The competition is fierce at all levels. At the top end, players are trying to score as close to maximum points as they can in order to help their schools win, and for their own individual satisfaction. But there are also teams who know they probably won't be winning but it doesn't mean they don't try. The kids each compete against their own personal goals, maybe to score 50%, to be the highest scorer for their school, or just to win a game, and however well they do, in the end they are all winners. It is amazing to see these kids representing their schools and really tackling a tough game in an adult fashion.

 Rows of kids battling it out, here in the Primary section.
 School uniforms identify teams, and when players finish games, they often watch their team mates.
Intense concentration during the games.
But it essentially a fun day as the Patterson Lakes girls show here.

Both the divisions were hotly contested, witht he lead changing many times. The Middle School event turned into a fight between Mazenod, Brighton Grammar and Scotch College, with the Brighton Grammar tream finally triumphing. The Primary event was a fight between Deepdene Primary and Waverley Christian College, though Deepdene finally pulled away and won. The tournment ran very smoothly under the direction of Chess Kids manager David Cordover and his team of helpers and we can all look forward to the National event which will be held in late November.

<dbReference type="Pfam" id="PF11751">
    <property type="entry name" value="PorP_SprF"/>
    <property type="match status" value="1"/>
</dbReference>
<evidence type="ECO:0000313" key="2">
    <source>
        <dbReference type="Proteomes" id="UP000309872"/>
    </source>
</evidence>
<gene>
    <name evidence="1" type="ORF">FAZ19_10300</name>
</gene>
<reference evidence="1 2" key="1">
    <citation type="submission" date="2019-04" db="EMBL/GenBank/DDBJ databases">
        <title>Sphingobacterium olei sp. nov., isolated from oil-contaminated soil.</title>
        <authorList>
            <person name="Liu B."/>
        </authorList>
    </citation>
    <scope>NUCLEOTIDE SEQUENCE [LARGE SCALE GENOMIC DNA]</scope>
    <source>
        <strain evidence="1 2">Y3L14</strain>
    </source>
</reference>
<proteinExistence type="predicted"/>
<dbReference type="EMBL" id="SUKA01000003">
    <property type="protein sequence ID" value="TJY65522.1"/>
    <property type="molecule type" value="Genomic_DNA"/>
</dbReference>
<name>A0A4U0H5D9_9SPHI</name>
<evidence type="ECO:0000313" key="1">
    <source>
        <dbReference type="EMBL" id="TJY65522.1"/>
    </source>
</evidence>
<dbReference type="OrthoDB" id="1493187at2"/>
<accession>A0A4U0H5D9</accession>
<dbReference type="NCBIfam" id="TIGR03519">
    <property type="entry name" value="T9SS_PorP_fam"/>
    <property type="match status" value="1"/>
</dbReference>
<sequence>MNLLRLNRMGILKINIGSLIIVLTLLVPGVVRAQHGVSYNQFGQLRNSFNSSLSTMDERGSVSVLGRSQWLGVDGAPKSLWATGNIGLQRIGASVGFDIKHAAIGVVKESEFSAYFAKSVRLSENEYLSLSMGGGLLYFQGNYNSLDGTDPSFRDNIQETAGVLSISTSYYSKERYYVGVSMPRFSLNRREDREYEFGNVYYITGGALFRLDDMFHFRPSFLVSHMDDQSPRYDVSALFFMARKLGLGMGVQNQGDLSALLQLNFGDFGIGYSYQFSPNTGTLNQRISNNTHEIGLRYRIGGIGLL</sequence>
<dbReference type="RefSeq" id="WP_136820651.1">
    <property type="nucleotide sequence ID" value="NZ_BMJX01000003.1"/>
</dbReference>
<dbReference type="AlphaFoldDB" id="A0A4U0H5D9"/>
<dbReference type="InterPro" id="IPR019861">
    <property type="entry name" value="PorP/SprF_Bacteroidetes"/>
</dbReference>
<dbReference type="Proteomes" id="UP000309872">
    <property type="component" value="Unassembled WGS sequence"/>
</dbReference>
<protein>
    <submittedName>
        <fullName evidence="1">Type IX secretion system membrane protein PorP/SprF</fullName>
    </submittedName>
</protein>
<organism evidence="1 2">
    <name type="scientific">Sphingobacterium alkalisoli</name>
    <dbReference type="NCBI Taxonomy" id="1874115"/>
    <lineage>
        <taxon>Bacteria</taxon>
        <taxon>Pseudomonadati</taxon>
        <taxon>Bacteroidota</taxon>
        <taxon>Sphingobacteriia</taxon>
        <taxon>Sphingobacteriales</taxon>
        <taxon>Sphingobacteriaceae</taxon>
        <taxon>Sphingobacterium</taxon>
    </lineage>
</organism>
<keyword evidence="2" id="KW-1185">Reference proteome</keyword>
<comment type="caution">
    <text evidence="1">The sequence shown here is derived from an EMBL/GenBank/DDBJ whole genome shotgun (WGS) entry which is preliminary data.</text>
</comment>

My favourite moment of the day was when I had to answer a question. I walked to the board where the players had their hand raised and saw a checkmate at the board. I was about to announce the game as won, when the checkmated boy asked if he could castle. I told him that you're not allowed to castle when you're in check. He replied he wasn't in check, he was in checkmate and wondered whether he could castle out of checkmate!

 The trophy that is being played for.
The top boards of the Middle School events.

 David Cordover makes clear announcements at the start of the event which gets things running smoothly.
 How much pressure is there having an International Master and ex-Australian Champion watching your game. IM Robert Jamieson, one of the helping hands!
 More helpers working the admin desk. It's quiet now, but when the games are finishing its madness around these tables!
David Cordover with his young son, Elijah who also helped out around the tournament hall!

 It's a family day, with teachers, parents, siblings and friends enjoying the experience.
Find your place!!

Saturday, October 23, 2010

Playtime Soon

Next weekend, Victoria enjoys a holiday all because of a horse race! And to make things even better, the extra day off is a Tuesday, so most people take the Monday off or throw a sickie, making it a 4 day holiday. So it looks very much like I'm going to take the opportunity to play in one of Victoria's prime weekend chess events at the Melbourne Chess Club over that long weekend. The MCC Cup Weekender has already attracted a field of about 50 players, with IM Stephen Solomon the highest ranked player. However, I'm sure with a week to go there will be a bunch of late entries, including some high rated contenders.